Beyond Kumbaya

Bridging cultures on the surface may sound very sweet and reminiscent of sitting around a campfire in a cheap wine-induced fog singing kumbaya and swaying to the music, arms linked together. I don’t think it’s possible to truly begin to understand another culture, much less embrace it, without a significant amount of consternation, frustration, and a great deal of hard work and time. There are some key elements that must be present for successful bridging to take place because it does not just happen on its own. It takes effort.

It’s important to love one’s own culture and appreciate that. I’ve seen people who raced to inculcate themselves in a host culture in part because they rejected their own. They may adapt quickly, but that is not really the same as bridging. In bridging, you are able to appreciate your own culture as well as another, learn from both, and use that learning to make your own life better as well as help others.

Being vulnerable to people from the host culture….truly vulnerable is important. You have to be able to give of yourself and to be very open. Openness requires a certain amount of vulnerability and it also implies a willingness to change and to let oneself be changed by experience, by relationships, by a new understanding and view of life. It’s key to make friendships….friendships that incorporate what it means to be a friend, both from your own culture and that of the host culture. Cultures may vary a great deal in how they approach friendship.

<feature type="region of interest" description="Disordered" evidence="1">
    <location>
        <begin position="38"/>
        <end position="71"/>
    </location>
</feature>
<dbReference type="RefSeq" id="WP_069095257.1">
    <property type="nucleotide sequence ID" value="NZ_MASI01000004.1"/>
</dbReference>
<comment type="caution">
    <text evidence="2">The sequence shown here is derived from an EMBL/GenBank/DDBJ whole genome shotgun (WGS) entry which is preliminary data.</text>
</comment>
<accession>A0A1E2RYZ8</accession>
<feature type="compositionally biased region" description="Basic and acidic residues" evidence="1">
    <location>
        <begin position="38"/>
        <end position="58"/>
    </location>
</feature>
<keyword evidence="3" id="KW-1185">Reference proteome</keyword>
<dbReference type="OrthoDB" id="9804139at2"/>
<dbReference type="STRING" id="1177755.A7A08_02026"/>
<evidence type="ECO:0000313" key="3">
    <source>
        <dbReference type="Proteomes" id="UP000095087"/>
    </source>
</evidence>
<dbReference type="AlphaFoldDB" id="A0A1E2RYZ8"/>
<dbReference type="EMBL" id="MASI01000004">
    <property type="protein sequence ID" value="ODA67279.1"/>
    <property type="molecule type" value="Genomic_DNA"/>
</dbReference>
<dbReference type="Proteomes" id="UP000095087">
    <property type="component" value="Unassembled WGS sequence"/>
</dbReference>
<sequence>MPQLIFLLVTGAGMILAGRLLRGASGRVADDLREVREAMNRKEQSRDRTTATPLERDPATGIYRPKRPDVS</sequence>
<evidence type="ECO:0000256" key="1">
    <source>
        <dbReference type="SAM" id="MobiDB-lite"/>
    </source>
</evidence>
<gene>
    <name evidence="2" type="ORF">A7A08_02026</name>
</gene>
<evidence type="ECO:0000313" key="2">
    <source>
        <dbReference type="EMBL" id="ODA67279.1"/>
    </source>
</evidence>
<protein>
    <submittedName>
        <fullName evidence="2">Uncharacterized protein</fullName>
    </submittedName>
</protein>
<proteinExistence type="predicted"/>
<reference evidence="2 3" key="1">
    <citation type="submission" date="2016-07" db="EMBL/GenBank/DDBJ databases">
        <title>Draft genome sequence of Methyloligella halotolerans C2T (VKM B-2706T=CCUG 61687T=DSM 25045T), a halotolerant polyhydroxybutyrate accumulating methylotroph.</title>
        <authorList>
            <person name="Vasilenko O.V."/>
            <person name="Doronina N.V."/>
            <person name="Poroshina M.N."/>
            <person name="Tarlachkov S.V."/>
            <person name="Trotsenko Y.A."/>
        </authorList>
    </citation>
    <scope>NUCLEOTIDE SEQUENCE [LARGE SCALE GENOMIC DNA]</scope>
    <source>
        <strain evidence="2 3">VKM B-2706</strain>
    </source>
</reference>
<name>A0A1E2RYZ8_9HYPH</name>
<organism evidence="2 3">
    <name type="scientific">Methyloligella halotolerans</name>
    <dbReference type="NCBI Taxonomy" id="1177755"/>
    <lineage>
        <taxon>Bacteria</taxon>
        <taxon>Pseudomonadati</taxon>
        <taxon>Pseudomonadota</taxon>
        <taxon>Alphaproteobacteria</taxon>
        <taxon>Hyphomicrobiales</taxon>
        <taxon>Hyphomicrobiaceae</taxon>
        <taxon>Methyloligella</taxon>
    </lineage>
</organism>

All of this means that you will also experience pain- pain when you don’t understand something that happens, a conversation, an interaction, as well as the pain of homesickness for one’s own culture. Often there comes a point when what seemed very quaint and attractive when you first arrived now feels downright annoying.

What many people find very surprising, however, is that when one comes back home, home is no longer the same place. It does not feel the same. And even more surprising is that a person often finds that he misses the host culture. Once you truly adapt and  bridge a culture, you realize that you are not completely comfortable at home or away. Probably the most comfortable places are those where there are reminders of and people from both cultures.

About Helen Akinc

Writer: The Praeger Handbook for College Parents, Praeger Publishing, Dec. 31, 2009; Inter-cultural coach: Teaching Intercultural Competency Program for International Studies, Wake Forest University; speak Turkish, Cook: Very interested in ethnic cooking and am working on a Turkish cookbook;
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